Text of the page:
Analysis / Featured / Tactical Analysis / Union

Match analysis: Club América 2–0 Philadelphia Union

It’s good to get a little distance from a game like this one. International games against opponents as high caliber as Club América only come around once in a blue moon, so it’s normal that emotions run high afterward. Fans are, of course, disappointed by the result, and so look for explanations. We, so familiar with the Cliff of Union Despair, automatically point the finger at the Union, finding shortcomings. But what can we really put at the feet of the Union, of Jim Curtin and the players, and what is just the result of coming up against a team that is genuinely better than the Union?

Club América are really, really good

Because América truly are a much better team than the Union, and it showed. Just for some context, their current roster is worth about 79 million dollars, according to Transfermarkt. The same site values the Union’s roster at just under $30 million. Looking at the last two seasons pre-pandemic (which really screwed up the market), in 2018–19 América sold players to Europe and elsewhere for almost $23 million, and in 2019–20 sold players for $40.65 million (again, all numbers from Transfermarkt). The Union had its best-selling off season last year, selling two players for $12 million, and we’re still throwing a party over it.

The quality, top-to-bottom, on the América roster far outstrips what the Union were able to put on the field on Thursday night, and that would have been true with Jamiro Monteiro, too. Heck, it would have been true if every player the Union has ever had was available for selection.

None of which would excuse poor performances by Union players, but it lets us have perspective on what we saw. The Union weren’t very effective with their press, for instance, but that’s because every single América player was exceedingly comfortable with the ball at their feet, and could play through or around Union pressure. It’s not that the Union pressed badly, it’s that pressing isn’t an effective tactic when the disparity in talent is so great. (In fairness, the Union didn’t actually try to press very much, because they understood this.)

So, what can we actually take away from the match? Assuming América weren’t simply toying with the Union, it definitely felt like there were goals available with better execution, and that América could have been held to one or even no goals with better decision making.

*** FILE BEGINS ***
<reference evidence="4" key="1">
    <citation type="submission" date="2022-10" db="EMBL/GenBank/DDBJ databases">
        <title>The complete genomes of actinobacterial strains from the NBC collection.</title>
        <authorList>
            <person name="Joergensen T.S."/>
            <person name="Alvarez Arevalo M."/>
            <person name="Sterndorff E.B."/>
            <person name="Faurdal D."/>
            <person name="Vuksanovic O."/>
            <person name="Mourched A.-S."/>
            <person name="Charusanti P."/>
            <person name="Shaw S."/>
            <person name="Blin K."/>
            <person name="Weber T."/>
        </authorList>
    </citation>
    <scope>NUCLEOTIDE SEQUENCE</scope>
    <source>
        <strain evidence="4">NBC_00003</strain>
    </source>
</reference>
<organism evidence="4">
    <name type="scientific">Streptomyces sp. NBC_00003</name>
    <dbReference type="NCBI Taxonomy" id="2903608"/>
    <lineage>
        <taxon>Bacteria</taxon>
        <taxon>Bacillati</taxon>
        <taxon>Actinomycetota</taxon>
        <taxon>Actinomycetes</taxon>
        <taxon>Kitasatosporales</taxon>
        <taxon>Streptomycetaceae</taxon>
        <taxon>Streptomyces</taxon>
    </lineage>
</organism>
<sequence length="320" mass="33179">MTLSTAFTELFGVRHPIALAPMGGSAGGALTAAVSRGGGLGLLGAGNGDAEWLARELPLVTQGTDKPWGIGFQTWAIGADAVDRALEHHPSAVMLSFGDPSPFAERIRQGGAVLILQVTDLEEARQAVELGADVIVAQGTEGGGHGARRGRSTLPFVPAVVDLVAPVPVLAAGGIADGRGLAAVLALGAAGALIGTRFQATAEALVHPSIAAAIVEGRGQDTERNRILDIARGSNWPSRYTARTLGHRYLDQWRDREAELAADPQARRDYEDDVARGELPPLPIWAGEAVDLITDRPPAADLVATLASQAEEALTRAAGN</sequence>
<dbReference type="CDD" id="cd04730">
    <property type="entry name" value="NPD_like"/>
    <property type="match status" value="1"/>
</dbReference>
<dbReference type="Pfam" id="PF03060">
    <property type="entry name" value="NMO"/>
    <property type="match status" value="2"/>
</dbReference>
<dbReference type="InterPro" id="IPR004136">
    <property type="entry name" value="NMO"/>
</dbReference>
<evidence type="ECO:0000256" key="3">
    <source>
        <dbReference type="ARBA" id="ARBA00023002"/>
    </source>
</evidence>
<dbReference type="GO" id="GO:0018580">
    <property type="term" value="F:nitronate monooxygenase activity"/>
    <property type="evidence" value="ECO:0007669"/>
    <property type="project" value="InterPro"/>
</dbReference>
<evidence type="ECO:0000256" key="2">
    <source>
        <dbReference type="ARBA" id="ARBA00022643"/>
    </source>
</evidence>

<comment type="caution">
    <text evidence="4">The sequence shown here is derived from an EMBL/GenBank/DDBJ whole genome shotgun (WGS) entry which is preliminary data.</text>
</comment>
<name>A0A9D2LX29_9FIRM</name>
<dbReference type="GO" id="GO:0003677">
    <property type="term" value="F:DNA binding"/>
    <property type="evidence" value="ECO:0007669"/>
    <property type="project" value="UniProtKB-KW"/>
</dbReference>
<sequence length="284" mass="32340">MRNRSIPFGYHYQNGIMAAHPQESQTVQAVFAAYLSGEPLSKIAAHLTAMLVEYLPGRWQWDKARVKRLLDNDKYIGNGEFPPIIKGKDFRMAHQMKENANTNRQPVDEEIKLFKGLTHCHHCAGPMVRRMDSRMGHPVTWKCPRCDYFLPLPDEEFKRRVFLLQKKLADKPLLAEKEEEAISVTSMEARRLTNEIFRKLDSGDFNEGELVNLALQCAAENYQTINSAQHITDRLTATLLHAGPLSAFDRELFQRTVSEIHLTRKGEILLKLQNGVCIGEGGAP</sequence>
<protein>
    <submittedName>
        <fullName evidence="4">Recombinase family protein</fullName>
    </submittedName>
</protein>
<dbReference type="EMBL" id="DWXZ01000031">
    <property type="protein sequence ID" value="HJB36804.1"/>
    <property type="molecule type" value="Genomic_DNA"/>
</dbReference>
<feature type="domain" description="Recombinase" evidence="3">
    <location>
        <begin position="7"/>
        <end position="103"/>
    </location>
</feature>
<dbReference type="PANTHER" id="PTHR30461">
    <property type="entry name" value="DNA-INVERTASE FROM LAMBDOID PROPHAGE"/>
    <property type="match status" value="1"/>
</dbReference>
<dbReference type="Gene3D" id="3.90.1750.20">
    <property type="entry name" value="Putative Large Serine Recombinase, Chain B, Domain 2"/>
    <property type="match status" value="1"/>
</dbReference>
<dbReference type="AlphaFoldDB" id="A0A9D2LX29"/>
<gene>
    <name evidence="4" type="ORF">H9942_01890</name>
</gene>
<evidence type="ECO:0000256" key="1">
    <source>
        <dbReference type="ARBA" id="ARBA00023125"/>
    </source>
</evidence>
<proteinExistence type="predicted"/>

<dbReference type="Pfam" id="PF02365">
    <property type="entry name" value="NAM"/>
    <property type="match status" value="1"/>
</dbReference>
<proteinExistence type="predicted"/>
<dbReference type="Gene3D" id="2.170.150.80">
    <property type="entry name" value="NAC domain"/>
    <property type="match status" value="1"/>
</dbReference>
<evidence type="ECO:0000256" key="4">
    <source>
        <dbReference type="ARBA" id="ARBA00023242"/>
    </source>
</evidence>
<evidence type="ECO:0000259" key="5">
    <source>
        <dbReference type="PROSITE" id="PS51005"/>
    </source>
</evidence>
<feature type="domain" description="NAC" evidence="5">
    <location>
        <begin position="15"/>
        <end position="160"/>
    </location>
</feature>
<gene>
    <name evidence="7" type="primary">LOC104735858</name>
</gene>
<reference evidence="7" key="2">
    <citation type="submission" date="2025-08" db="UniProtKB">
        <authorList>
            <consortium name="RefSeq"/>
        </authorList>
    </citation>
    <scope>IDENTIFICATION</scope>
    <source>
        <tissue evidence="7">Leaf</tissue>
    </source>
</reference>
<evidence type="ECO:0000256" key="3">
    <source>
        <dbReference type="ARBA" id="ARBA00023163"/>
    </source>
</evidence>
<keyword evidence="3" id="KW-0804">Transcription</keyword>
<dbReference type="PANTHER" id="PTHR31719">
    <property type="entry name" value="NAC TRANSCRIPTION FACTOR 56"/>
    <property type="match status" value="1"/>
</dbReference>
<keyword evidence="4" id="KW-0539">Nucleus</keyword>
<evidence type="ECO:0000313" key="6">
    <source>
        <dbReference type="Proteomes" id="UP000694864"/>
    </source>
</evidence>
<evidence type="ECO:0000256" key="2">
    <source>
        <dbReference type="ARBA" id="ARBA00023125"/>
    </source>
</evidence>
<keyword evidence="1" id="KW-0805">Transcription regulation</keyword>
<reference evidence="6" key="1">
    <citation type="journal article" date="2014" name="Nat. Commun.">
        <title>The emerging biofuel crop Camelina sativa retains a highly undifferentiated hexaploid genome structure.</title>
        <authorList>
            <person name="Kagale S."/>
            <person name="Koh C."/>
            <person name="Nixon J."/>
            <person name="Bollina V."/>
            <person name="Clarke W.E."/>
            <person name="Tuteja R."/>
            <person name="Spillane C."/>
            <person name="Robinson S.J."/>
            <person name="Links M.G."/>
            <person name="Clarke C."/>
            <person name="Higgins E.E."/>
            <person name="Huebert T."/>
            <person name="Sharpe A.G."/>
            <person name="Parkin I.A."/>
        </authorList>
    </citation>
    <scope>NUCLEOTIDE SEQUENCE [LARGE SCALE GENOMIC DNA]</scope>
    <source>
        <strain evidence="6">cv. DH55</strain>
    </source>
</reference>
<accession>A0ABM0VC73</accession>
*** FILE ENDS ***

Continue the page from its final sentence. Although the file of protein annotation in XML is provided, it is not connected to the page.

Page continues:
Things to work on: Defense

Eliminate unnecessary fouls. Let’s start here. Especially early on, the Union were guilty of committing unnecessary, ticky-tacky fouls. I imagine much of that was due to nerves and being a little too amped up, but the ref called the Union tight, and it was such a foul that led to the first goal. One can argue that Jack Elliott didn’t actually commit a foul, but he was very aggressive in pressuring the ball, and probably didn’t need to be. He certainly wasn’t alone, and you’d expect fewer whistles back in Chester, but cutting down on fouls that give América dead ball opportunities is priority number one.

Be smart defending the flanks. América’s strategy was pretty clear. They avoided playing through the Union’s diamond midfield, and instead played around it and tried to attack the Union’s fullbacks. And before his unfortunate, injury-enforced substitution, Olivier Mbaizo was getting worked over a bit, defensively. Mauro Laínez got around him, and his replacement Alvas Powell, in the corner on multiple occasions. To Powell’s credit, he adjusted and that became less of a weapon for América as the game wore on. On the other side, Kai Wagner did a very good job, and América mostly didn’t try to attack down his flank. Elliott did give up an opportunity there late, when Roger Martínez was able to isolate on and turn him. The key again is that overly aggressive play can really bite you if the opposition has enough quality, so deny goal and wait for help, rather than attempt a tackle in high-leverage situations. And if you tackle, make damn sure you win it.

Avoid aimless clearances. In the bright lights and thin air of Estadio Azteca, it made sense for the Union to clear danger rather than try and play through pressure, but those clearances still need to have some direction to them. Otherwise, it’s barely giving any respite. Make sure clearances are long and to the sideline.

Avoid turnovers. It seems to be the in thing these days to treat Jakob Glesnes as error-prone. I haven’t run the numbers, but my own impression is that this is basically confirmation bias. He has had a few bad errors, but has mostly been excellent. That said, he had one very errant pass against América that was picked off, and it led to the moment where he headed the ball toward his own net. The header was scary, but ultimately not a big deal—he probably didn’t need to make the header at all, but you can’t blame him for doing so, and that it went close to the goal is just one of those things. But the pass can’t happen.

Things to work on: Offense